• Aggregating shap values can give more detailed alternatives to permutation importance and partial dependence

  • A note on SHAP Values

    • Shap values show how much a given feature changed our prediction (compared to if we made that prediction at some baseline value of that feature)
    • Harder to calculate with the sophisticated models we use in practice
    • Through some algorithmic cleverness, Shap values allow us to decompose any prediction into the sum of effects of each feature value
  • Visualizations

    • These visualizations have conceptual similarities to permutation importance and partial dependence plots
      • Summary plot – permutation importance
        • Permutation importance helps us get some insights and graphics on which feature matter, but they don’t provide information on how each individual feature matter. If a feature has medium permutation importance, that could mean it has
          • a large effect for a few predictions, but no effect in general, or
          • a medium effect for all predictions.
        • Here SHAP can give a bird’s eye view of which feature are important and what is driving it. Summary plot is made of many dots. Each dot has three characteristics:
          • Vertical location shows what feature it is depicting
          • Color shows whether that feature was high or low for that row of the dataset
          • Horizontal location shows whether the effect of that value caused a higher or lower prediction.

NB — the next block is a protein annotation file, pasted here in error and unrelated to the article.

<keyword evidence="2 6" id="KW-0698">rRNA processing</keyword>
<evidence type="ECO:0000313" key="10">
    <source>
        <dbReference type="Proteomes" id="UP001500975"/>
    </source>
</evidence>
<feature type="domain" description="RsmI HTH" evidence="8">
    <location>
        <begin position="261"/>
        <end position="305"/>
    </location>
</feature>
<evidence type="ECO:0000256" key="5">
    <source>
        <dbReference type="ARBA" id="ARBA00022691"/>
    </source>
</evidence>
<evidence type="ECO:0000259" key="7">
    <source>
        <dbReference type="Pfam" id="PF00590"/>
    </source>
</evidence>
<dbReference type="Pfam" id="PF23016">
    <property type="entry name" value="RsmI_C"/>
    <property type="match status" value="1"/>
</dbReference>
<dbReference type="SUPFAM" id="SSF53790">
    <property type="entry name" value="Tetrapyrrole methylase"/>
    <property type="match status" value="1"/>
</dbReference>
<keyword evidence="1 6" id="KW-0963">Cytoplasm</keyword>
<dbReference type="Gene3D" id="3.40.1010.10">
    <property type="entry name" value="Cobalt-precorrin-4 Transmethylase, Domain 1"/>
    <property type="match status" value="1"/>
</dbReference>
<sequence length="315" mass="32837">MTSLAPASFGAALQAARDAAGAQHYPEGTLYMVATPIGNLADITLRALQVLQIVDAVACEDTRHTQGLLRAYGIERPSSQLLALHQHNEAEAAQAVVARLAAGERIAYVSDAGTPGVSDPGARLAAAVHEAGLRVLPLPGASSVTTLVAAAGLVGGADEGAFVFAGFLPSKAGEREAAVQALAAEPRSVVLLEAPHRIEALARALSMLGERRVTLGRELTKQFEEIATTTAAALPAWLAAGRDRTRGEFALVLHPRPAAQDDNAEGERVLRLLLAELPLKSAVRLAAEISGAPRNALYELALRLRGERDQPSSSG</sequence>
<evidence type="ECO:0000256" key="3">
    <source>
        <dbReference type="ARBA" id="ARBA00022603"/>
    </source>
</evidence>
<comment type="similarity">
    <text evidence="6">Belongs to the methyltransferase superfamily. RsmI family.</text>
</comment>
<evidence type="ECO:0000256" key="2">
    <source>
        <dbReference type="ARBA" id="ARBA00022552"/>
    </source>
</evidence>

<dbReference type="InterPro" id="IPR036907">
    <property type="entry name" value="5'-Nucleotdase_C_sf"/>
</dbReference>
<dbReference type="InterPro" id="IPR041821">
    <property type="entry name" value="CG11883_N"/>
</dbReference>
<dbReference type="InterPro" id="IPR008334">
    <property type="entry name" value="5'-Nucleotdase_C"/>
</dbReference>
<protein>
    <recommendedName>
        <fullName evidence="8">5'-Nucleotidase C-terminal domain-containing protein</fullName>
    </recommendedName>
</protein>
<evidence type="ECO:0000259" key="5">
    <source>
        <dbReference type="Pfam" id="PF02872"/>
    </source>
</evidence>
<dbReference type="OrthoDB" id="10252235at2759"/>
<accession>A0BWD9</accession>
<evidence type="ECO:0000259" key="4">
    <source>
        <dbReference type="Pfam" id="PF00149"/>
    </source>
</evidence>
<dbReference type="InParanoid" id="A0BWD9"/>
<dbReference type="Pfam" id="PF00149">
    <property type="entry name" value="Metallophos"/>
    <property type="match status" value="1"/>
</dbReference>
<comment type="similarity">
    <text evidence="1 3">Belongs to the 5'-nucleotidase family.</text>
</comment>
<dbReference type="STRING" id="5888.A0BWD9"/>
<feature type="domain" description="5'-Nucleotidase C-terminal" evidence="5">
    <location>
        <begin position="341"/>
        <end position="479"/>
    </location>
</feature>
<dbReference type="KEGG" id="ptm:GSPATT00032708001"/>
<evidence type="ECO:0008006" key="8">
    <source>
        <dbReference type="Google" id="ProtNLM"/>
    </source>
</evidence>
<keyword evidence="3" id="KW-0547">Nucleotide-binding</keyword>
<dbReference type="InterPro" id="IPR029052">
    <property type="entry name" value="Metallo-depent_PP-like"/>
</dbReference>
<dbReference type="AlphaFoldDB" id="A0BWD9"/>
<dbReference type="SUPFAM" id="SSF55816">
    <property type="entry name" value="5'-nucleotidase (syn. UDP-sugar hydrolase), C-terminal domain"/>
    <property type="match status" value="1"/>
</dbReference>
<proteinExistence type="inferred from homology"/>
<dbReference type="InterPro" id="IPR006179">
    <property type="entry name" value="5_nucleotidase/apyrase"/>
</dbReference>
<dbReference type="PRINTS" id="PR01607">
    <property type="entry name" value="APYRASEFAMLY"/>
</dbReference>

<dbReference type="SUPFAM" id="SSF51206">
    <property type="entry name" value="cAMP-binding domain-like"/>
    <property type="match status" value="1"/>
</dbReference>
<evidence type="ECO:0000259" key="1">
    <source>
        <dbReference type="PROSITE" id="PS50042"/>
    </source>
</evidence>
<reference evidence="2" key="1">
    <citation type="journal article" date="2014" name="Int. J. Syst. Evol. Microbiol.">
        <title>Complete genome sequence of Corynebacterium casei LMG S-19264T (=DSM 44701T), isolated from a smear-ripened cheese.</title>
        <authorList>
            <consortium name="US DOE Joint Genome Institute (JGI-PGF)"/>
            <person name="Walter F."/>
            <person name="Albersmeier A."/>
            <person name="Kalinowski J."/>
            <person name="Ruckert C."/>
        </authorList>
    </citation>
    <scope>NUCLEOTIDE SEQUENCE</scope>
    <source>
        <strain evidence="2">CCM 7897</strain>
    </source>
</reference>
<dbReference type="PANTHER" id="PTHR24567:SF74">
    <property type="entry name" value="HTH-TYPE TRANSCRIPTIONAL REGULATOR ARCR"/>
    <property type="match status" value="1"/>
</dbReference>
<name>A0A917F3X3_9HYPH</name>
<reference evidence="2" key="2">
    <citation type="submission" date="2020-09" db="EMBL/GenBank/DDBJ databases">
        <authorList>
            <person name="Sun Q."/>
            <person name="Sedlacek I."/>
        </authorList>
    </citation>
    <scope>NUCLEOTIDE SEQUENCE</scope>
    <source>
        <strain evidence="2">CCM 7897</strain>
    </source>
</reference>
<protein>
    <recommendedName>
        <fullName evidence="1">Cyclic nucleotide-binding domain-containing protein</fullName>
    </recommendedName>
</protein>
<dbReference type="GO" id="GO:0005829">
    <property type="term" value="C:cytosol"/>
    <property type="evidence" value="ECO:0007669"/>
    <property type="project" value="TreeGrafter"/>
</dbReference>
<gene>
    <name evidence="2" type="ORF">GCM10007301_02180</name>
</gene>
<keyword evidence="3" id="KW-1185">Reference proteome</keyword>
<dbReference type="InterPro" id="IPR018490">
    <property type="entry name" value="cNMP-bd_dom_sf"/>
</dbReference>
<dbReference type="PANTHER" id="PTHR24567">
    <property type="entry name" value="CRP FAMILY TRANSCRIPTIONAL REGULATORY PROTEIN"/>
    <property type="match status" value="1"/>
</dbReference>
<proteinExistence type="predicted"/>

• Contribution plot – partial dependence plot
        • We’ve previously used Partial Dependence Plots to show how a single feature impacts predictions. These are insightful and relevant for many real-world use case.Plus, with a little effort, they can be explained to a non-technical audience.But there’s a lot they don’t show. For instance, what is the distribution of effects? Is the effect of having a certain value pretty constant, or does it vary a lot depending on the values of other feaures. SHAP dependence contribution plots provide a similar insight to PDP’s, but they add a lot more detail.
import sklearn
from import *
import numpy as np
import pandas as pd
from sklearn.model_selection import train_test_split
from sklearn.ensemble import RandomForestClassifier
from sklearn.tree import DecisionTreeClassifier, plot_tree
from sklearn.inspection import PartialDependenceDisplay
import seaborn as sns
import matplotlib.pyplot as plt
import pdpbox
import graphviz
import panel as pn
from ipywidgets import interact
import shap
path = get_ds('fifa-2018-match-statistics');[0]
Path('/Users/rahul1.saraf/rahuketu/programming/AIKING_HOME/data/fifa-2018-match-statistics/FIFA 2018 Statistics.csv')
df = pd.read_csv(path/"FIFA 2018 Statistics.csv"); df
y = (df['Man of the Match'] == "Yes"); y
X = df.select_dtypes(np.int64); X
df_train, df_val, y_train, y_val = train_test_split(X, y, random_state=1)

df_train.shape, df_val.shape, y_train.shape, y_val.shape
model_rf = RandomForestClassifier(random_state=0).fit(df_train, y_train); model_rf
In a Jupyter environment, please rerun this cell to show the HTML representation or trust the notebook.
On GitHub, the HTML representation is unable to render, please try loading this page with
explainer=shap.TreeExplainer(model_rf); explainer
<shap.explainers._tree.TreeExplainer at 0x2aa49ff10>

Summary Plot

shap_values = explainer.shap_values(df_val); shap_values.shape
(32, 18, 2)
(18, 2)
shap.summary_plot(shap_values[:,:,1], df_val)

Dependence Contribution Plot

shap.dependence_plot('Ball Possession %', shap_values[:,:,1], df_val, interaction_index="Goal Scored")

The spread suggests that other features must interact with Ball Possession %.

shap.dependence_plot('Ball Possession %', shap_values[:,:,1], df_val)